1923 – 1925
Architect: Otto Haesler, Colour scheme: Karl Völker
Wehlstraße 29–31, Italienischer Garten 1–8, Celle
The Italian Garden estate, a listed landmark, is a housing estate in the city of Celle in Lower Saxony and was built between 1924 and 1926 according to plans by the architect Otto Haesler.
It is considered to be the first housing estate in the Neues Bauen style in the Weimar Republic whose façades were colourfully designed.
In December 1923, the Volkshilfegesellschaft mbH was founded by the Celle merchant Wilhelm Jäger with the aim of alleviating the housing shortage by means of self-help.
Every citizen who owned an unencumbered piece of land was to mortgage it and make this contribution available to the Volkshilfegesellschaft. In return, the society offered cooperative shares. Citizens without land could also become members: A cooperative share cost fifty gold marks.
Otto Haesler, who had already carried out a private building project for Jäger, sat on the board of the foundation and was commissioned to carry out the cooperative’s first housing estate.
In 1924, the Volkshilfegesellschaft acquired the building site from the city of Celle. Construction work was carried out in sections from November 1924 to February 1926, and all flats were inhabited by January 1926.
The housing estate got its name from its building site, which was located southeast of the old town of Celle on the elongated property of the former Italian Garden in Celle. The Italian Garden had been created as a court garden together with the neighbouring French Garden in the 17th century.
The estate consists of two six-family houses as head buildings and a total of eight four-family houses facing each other with associated kitchen gardens.
The buildings of the estate, with a total of 44 flats, are situated on two streets.
The two front buildings have the addresses Wehlstraße 29 and 31. Between the two buildings, the street Italienischer Garten (Italian Garden), which was built during the construction of the estate, branches off to the east at a right angle; the eight buildings here have the house numbers 1 to 8.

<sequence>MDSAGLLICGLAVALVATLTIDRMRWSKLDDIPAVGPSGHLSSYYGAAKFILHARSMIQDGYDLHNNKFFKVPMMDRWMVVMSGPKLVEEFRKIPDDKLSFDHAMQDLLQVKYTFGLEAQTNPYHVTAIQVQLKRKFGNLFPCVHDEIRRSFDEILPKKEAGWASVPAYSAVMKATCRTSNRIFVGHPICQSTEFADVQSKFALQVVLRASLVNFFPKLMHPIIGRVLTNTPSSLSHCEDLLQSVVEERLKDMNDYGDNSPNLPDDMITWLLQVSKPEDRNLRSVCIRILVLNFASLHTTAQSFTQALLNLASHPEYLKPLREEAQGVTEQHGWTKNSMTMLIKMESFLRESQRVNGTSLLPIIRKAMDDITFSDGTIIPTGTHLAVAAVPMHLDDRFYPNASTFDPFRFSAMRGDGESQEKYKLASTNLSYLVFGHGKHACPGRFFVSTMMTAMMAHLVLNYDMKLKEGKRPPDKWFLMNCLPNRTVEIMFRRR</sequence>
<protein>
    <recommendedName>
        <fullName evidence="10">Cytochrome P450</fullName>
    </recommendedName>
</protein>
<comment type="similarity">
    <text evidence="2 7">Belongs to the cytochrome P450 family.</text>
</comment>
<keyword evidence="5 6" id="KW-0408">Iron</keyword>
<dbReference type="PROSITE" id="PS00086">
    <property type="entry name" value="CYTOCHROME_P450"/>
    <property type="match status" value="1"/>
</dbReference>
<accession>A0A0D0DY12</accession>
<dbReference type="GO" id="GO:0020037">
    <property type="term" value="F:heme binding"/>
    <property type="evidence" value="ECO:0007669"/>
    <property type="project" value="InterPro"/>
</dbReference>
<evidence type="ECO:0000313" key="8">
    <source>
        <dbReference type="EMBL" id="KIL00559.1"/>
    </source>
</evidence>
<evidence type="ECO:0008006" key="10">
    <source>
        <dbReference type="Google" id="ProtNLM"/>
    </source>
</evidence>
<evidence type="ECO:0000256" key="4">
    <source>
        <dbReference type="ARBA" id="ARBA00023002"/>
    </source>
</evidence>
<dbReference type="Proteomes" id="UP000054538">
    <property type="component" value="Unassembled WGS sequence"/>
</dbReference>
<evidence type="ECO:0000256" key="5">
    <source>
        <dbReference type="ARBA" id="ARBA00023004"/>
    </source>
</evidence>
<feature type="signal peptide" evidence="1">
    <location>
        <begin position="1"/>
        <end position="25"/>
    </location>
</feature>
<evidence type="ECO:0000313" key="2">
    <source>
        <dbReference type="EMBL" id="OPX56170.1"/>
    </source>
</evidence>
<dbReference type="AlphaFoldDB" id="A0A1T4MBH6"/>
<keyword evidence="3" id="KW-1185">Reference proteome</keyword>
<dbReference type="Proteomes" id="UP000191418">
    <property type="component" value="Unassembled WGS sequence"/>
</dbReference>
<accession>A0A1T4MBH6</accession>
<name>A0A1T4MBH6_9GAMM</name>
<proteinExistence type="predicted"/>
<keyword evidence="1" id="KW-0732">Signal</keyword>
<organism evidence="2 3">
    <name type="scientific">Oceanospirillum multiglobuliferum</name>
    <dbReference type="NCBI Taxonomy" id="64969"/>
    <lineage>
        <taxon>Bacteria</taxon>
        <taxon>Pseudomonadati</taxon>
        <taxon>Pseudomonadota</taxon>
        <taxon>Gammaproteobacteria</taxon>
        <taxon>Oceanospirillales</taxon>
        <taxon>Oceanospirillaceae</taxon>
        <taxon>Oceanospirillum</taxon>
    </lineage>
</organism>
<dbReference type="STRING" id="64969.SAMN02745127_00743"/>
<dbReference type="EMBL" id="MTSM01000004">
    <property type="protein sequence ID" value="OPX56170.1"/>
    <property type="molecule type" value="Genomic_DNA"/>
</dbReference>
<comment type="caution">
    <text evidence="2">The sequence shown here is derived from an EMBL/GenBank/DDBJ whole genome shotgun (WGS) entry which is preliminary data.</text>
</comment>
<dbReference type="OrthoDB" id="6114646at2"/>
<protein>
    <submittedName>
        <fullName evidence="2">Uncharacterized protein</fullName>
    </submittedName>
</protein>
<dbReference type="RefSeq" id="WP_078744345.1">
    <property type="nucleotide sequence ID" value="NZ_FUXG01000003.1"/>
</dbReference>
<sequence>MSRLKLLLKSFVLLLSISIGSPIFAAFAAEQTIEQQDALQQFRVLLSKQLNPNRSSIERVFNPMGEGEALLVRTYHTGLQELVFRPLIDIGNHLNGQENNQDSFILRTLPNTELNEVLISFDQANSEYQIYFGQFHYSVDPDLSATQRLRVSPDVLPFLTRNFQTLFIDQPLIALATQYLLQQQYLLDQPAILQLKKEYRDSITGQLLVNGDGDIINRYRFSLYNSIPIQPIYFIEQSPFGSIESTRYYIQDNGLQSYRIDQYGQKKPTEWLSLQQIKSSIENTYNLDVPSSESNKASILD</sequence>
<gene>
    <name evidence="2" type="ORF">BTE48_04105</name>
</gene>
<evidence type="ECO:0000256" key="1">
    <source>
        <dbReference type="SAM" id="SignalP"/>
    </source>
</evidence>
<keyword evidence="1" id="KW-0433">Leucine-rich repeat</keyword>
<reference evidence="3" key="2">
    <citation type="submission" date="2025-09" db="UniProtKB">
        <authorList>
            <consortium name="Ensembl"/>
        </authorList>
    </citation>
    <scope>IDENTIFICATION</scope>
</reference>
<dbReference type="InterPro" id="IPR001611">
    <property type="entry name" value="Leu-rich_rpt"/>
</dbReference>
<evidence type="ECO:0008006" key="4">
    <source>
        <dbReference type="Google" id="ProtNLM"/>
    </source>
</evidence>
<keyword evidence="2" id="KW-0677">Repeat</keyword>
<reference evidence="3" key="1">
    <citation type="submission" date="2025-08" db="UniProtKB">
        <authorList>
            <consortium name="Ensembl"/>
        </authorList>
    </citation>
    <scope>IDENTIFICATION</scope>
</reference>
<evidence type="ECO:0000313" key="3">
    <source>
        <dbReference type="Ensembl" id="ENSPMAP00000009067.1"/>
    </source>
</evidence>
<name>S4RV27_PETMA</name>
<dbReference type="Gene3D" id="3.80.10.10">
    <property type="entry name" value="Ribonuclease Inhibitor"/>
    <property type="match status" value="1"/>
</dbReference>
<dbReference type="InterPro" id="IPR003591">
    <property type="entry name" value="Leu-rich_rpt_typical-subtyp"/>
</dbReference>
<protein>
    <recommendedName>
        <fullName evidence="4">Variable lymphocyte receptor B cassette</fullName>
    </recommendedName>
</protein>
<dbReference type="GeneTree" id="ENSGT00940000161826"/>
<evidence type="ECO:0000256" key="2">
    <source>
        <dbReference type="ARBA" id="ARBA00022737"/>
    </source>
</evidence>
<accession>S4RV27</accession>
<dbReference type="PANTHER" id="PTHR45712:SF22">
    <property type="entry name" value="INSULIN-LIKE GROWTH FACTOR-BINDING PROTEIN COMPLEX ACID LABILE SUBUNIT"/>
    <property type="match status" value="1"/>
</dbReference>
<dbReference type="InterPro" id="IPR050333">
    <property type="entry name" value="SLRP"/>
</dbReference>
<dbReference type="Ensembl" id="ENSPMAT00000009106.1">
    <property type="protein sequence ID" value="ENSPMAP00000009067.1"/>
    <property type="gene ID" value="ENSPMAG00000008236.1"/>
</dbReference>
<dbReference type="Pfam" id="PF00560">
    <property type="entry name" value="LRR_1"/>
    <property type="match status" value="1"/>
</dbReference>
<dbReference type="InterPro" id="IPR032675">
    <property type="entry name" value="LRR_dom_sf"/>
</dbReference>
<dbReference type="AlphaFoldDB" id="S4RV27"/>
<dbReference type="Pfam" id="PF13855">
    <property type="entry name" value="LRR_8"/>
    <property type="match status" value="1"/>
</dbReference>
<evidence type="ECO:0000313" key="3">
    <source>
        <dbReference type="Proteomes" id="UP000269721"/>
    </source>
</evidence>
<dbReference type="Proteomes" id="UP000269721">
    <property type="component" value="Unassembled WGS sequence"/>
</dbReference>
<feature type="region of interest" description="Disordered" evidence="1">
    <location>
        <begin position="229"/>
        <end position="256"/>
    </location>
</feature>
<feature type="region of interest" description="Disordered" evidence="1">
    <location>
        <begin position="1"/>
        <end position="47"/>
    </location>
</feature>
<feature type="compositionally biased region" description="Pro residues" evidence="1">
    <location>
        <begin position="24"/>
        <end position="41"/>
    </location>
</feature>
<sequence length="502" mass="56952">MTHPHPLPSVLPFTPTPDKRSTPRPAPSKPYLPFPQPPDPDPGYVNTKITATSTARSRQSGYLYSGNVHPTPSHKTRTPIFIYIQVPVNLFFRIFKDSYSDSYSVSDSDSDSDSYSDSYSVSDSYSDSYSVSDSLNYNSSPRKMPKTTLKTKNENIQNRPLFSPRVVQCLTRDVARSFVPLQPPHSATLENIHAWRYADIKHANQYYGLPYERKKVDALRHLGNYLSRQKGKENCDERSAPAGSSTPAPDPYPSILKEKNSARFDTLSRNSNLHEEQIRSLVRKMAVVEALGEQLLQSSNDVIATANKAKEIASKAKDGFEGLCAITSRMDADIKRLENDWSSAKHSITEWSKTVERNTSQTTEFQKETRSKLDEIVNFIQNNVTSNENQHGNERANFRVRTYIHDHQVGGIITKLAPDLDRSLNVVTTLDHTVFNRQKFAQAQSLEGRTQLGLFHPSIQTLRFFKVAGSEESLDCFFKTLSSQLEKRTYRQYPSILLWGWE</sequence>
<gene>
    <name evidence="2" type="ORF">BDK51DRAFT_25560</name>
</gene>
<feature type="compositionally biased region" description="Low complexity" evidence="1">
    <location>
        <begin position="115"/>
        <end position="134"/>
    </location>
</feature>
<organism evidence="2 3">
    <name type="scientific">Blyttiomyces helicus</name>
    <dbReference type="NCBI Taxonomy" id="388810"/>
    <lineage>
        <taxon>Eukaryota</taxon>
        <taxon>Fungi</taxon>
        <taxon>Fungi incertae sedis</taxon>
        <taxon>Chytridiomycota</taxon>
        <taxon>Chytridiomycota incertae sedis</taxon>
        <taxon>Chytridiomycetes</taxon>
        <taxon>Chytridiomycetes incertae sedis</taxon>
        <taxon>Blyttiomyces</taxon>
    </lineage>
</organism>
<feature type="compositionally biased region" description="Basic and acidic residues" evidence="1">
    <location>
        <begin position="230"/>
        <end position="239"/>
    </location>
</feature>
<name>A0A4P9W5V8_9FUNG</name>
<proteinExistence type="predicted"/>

The flats in the housing estate buildings had a living space of between 129 and 143 square metres and were generously proportioned. From the beginning, the buyers and residents of the houses did not come from the working class, but belonged to the upper middle class.
The two transverse, broad hipped-roof buildings on Wehlstraße form the western entrance to the settlement. Inside the six-family houses are flats with six rooms and a living space of 145 square metres on each floor.
Behind them are eight four-family houses with flat roofs, facing each other in two rows of four. Each house has a front garden and a rear kitchen garden.
All houses have a brightly painted two-and-a-half-storey central section with a central entrance and staircase. The slightly higher mezzanine floor serves as a drying loft.
Doors and windows stand out in bright red. To the side of this are fully coloured two-storey cubes that appear to have been inserted into the middle section.
The window design in the side cubes with the windows moved to the edge of the house emphasises the plasticity of the building.
On the rear façade there are small semicircular balconies and an adjoining 250 large garden for self-sufficiency, which was allocated to each residential unit.
The colour concept for the facades is a design by the painter Karl Völker, who was recommended to the architect Otto Haesler by his colleague Bruno Taut.
Otto Haesler employed numerous staff in his architectural office in Celle. Among them were former students of the Dessau Bauhaus. In addition to Hermann Bunzel and Walter Tralau, these included the architect and furniture designer Katt Both, who was the office’s first female employee.
From 2005 to 2006, the estate was extensively renovated. In the process, the colourfulness of the façades was restored and the plastic windows were replaced by wooden windows with the original glazing bars.